New co-pastors work to connect with community

Photo by Debbie Griffin, Union-Times
Mike and Kari Pancoast of Becker are new co-pastors at the Trinity Lutheran Church in Princeton.

Husband-and-wife team Mike and Kari Pancoast of Becker began their jobs as co-pastors of Trinity Lutheran Church in Princeton June 4 and Aug. 13, respectively. They said this assignment makes the third time they have worked together in a congregation but the first time they have been the only two pastors at a church.
Mike said, “We’ve been pastors for 21 years.”
The two met during their first year at Luther Seminary in St. Paul and married during their senior year at the school. They said their first call was to the Hayward-Rice Lake Wisconsin area, where together they served small congregations. Later, they spent years serving a large congregation in Minot, North Dakota.
Most recently Mike was pastor in Santiago and Kari had been working as an interim pastor, often traveling far distances. Both said the opportunity in Princeton presented a chance to improve their family life.
Kari said, “We have four kids.”
Their oldest child and only boy, Olsen, just started his second year of college in Moorhead. Their three daughters attend Becker schools, Laura is a junior, Anna is a freshman and Eleanor is in the 7th grade. Collectively, the three girls are into cross-country running, tennis, diving, drama, music and more, which keeps everyone busy.
Mike and Kari said they’re excited about starting in Princeton and are still feeling a bit disorganized as they settle in, get to know people and wrap their minds around the new responsibilities. Mike said the first few weeks have felt a little like trying to drink from a fire hose.
The two name the same top priority at the moment: Getting to know people and learning names. The Pancoasts said Mike is more the generalist pastor, while Kari serves in more of a chaplaincy role.
In Wisconsin, they worked with some “very small” churches and their congregations were packed with dairy farmers. In North Dakota, they served in a congregation twice the size of Trinity Lutheran during a time when the state was in an oil boom and when it had catastrophic flooding.
They see the job as connecting God and life with real people. They recognize how worship is connected to people and unity and how change is always a constant.
Mike said change is something that drives him, “One of the things I’m excited about in general is learning how to negotiate change.”
Despite religions historically being slow to change, the couple has seen a difference in how people do and perceive church during their two decades of pastoring. It used to be a weekly, central gathering place for nearly everyone, but now the options for gathering are numerous at community events, festivals, sports games, the grocery store and more.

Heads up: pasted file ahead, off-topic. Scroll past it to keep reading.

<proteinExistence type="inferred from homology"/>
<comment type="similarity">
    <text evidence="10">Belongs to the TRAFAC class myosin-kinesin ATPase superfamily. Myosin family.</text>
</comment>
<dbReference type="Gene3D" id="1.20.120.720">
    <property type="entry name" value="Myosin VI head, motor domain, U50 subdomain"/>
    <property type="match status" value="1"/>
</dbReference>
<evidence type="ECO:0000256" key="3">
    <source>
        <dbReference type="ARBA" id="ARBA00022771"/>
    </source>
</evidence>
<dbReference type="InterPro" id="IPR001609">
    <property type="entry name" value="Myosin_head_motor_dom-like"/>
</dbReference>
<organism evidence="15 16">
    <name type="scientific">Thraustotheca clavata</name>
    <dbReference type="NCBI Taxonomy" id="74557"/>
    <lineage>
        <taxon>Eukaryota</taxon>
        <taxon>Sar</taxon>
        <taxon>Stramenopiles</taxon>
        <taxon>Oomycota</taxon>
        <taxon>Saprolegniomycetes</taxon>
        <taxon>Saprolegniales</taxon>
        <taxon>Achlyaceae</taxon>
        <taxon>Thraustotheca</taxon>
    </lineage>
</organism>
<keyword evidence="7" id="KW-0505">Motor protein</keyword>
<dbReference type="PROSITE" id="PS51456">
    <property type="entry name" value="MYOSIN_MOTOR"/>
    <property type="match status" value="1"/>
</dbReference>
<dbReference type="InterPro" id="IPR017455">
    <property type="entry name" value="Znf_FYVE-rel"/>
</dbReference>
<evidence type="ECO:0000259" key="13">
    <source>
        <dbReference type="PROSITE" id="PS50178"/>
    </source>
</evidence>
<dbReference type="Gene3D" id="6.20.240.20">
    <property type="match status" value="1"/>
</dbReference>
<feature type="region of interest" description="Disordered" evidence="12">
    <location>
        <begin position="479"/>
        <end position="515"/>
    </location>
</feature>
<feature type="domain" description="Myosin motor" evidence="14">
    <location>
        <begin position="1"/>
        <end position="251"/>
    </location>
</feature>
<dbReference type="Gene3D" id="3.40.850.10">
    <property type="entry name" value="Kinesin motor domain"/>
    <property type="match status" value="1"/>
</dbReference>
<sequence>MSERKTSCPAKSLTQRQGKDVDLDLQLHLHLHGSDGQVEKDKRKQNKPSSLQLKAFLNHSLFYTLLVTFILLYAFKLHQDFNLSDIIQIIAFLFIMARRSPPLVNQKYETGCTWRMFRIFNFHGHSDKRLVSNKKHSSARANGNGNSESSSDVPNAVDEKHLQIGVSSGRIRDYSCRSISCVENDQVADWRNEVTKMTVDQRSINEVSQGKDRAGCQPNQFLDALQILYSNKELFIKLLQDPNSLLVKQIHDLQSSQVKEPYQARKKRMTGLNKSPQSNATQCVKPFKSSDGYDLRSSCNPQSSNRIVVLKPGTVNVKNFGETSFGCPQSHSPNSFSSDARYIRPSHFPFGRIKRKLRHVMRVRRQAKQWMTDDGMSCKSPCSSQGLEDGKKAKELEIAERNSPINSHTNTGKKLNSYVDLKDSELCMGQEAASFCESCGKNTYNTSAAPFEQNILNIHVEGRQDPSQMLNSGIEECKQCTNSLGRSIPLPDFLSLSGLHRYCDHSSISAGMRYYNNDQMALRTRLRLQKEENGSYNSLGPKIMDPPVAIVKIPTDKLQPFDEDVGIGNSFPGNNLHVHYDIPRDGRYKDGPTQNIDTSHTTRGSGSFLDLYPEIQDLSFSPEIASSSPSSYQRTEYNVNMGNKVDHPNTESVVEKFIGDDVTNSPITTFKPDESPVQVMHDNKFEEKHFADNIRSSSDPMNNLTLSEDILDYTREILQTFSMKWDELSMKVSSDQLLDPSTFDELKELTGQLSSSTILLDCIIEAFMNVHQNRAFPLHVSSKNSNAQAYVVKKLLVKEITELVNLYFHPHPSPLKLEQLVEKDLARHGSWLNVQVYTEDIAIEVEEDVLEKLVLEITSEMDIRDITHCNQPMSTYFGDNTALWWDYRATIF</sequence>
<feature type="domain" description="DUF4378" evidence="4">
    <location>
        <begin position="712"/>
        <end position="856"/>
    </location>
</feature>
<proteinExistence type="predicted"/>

Mike and Kari said they’re trying to figure out the best ways to reinforce the faith and values traditionally embraced as a group on Sunday morning and reach people where they are. They’ll strive to know what people are experiencing, to share their joys and pains and to make that sense of a worship community portable and tangible.
Kari said they’re asking, “How do we be the church for that changing world?”
They acknowledge that faith commitments aren’t always delivered just on Sunday morning. They’ve practiced in their own family of how to implement it other places such as at a table, hotel, sporting event, family gatherings and during travel or vacation.
While the new pastors are no strangers to Princeton, they’re getting to know the city better and discovering things such as the monthly, free, Community Table meal hosted by their church and the Christ Our Light Catholic Church. They think they’re way too new to have formed any impressions but have been hearing good things about the community.
Mike, a Midwest transplant from Texas, said being a pastor somewhat runs in the family. His father, maternal grandfather, brother and sister-in-law are all pastors.
He jokes, “We couldn’t find any honest work so we went into the family business.”
Mike said he went to college to earn an English degree and hadn’t even been thinking of ministry. He tried hospitality, teaching and writing and still wasn’t totally convinced about ministry during his first year of seminary school.
Kari, a native Minnesotan, didn’t grow up with pastors but said her family members were active lay people at church. She went to school for elementary education and art and “wasn’t thinking of this at all.” She had a job teaching for a year and then worked as a youth pastor and was intrigued to learn more.
When they have spare time, Mike likes to home-brew and sample beer, read when possible and get outside. Kari’s parents have a lake cabin where they all enjoy outdoor activities like hiking, kayaking and camping. Kari is a runner, and Mike said he’s “kind of” a runner.
“I’m an avid white-tail hunter in the fall,” he said.
She also likes to knit, crochet and make things. Both said they just try to balance life and its needs and are looking forward to getting to know everyone at Trinity Lutheran.
Kari said, “We’re always just open to what comes next.”